As a teenager growing up in 1980s East London, skateboarding provided an escape and an inspiration. E1 might not have been sun-kissed California, but my new passion inspired me to seek out adventures. Aged 18, I started to travel to all those places I'd heard about, travelling back and forth to check out the skate scene in New York City, then out west to California. I met people who inspired me and discovered some great brands that captured the excitement of what the scene was all about. I brought those brands back to the UK, making them available to British skaters, who took them to heart and made them their own.
I started by selling skateboards to skate stores from the back of my car, I then branched out into clothing and footwear. Although it was a business it was more than that for me as I was able to support so many skateboarders, Surfers, Motocross riders and many more by way of product and supporting their journey. Every little helps and free shoes, clothing and travel was always appreciated.
The fun we had was unreal, magazine trips and articles in Sidewalk Surfer and Document, big skateboarding tours with Transworld on board tour buses etc, it was like being a kid and sweet shop mixed with a rock n roll twist.
Many if not all the people from back then are still close friends to this day, which makes all those years so worthwhile and has grown such a great community of friends. As time evolved skateboarding grew into snowboarding, surfing and of course motorcycles, The race bikes, motocross bikes and the custom Harleys. This was the lifestyle I absolutely loved and my time in the US really opened my eyes to this culture.
In 2019, I was hit with a personal bombshell. For a while, my hearing had been deteriorating. Not only that, my balance was off-kilter too, something you're quick to notice when you're involved in these types of sports. It turned out I had a rare tumour growing in my brain, and it was already very large. The specialists wasted no time in operating, but they'd already spelt out the risks. The operation was dangerous, and could result in me dying. On the other hand, if I didn't have the operation I would almost certainly die and it would only be a matter of time.
The news hit me hard, and I went to some pretty dark places. Seeing how scared and upset my family were broke my heart. I really wasn't ready to say goodbye to my wife and kids.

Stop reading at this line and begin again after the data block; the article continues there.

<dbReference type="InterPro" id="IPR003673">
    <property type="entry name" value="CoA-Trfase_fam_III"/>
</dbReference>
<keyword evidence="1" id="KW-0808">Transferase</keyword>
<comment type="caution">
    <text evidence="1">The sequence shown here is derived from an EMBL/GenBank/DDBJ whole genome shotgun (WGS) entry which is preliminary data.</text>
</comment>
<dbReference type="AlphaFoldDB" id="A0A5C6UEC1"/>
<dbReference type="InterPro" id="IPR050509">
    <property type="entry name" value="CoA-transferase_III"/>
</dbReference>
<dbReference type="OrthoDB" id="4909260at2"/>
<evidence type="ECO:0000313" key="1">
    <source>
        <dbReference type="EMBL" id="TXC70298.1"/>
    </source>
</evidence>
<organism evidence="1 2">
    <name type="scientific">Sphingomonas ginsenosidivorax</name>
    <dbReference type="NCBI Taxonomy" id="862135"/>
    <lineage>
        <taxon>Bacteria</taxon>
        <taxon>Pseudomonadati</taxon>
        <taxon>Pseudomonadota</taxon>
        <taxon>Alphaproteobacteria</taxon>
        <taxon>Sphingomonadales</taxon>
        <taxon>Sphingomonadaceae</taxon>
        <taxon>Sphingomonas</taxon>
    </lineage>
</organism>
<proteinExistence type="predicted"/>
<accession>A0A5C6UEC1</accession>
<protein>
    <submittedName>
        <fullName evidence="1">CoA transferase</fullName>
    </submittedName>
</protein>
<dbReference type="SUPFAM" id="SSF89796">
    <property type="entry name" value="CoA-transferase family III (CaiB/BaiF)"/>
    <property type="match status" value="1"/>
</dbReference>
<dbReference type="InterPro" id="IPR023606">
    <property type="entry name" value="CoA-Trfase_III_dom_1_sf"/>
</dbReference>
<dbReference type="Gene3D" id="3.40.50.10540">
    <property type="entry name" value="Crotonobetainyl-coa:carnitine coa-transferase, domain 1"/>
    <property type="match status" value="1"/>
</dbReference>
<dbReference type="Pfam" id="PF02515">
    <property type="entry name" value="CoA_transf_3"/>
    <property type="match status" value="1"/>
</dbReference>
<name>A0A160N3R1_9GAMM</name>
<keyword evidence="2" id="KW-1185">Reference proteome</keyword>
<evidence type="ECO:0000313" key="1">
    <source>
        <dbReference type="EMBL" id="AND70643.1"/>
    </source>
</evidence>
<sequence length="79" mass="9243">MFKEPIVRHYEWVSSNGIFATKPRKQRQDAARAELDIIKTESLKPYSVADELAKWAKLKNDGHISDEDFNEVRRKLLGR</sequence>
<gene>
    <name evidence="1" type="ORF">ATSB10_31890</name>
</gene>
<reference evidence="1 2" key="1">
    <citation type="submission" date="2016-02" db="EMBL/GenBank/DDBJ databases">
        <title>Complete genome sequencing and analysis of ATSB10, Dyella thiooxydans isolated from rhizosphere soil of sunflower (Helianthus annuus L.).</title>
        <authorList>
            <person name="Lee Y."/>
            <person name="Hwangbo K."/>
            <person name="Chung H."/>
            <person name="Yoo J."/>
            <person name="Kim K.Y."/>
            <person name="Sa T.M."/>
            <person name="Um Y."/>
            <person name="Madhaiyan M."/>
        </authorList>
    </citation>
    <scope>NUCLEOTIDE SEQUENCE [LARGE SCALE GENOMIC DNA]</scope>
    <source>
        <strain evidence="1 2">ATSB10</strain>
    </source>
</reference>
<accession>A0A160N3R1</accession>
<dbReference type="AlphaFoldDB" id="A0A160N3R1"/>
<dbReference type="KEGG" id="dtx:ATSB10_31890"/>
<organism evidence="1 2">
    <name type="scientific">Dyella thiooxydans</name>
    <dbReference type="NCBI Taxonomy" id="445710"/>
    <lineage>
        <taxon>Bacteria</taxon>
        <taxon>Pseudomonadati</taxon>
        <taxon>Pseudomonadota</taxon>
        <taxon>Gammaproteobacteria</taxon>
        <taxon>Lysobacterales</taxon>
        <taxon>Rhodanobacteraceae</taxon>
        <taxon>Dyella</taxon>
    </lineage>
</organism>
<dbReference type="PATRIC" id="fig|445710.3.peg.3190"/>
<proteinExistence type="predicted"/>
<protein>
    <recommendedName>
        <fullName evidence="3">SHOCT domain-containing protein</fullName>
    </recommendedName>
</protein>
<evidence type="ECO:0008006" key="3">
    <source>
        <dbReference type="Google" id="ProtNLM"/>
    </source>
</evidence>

I survived the 12 hour operation, and slowly began to re-learn how to do simple things like walking again. The pain was intense, and my frustration grew, but so too did my determination. I was surrounded by so much love, and I knew I'd been given a second chance. It was time for me to give something back and pay it forward.
This brings me to Vitor, which stands for Victory or to be victorious. This is how I felt when waking from the operation as there was no way I was losing this battle and leaving my wife and children, in my mind this was not gonna happen.
Pay It Forward
The inspiration for VITOR came during those difficult days of recovery. Drawing on my experience working with big-name US brands I wanted to create a homegrown clothing brand that truly reflects UK skate, surf and motorcycle culture.
We put the ethos of Pay It Forward at the heart of everything we do. Our product mix and packaging are 90% sustainable, 100% ethically sourced, materials are organic/recycled and everything we sell gives something back to the planet. We are 90% Sustainable right now and aim to be 100% by the end of 2021.
By partnering with 1% For The Planet, and Eden Reforestation Projects, every time you buy something from our range, a percentage of sale goes to help environmental projects across the globe along with us funding the planting of 10 trees for every item purchased.
Our time here is short, and our planet is precious. I hope reading my story inspires you to grab hold of life, and give a little back.
Keep smiling and Pay It Forward!
Vitor Collective Founder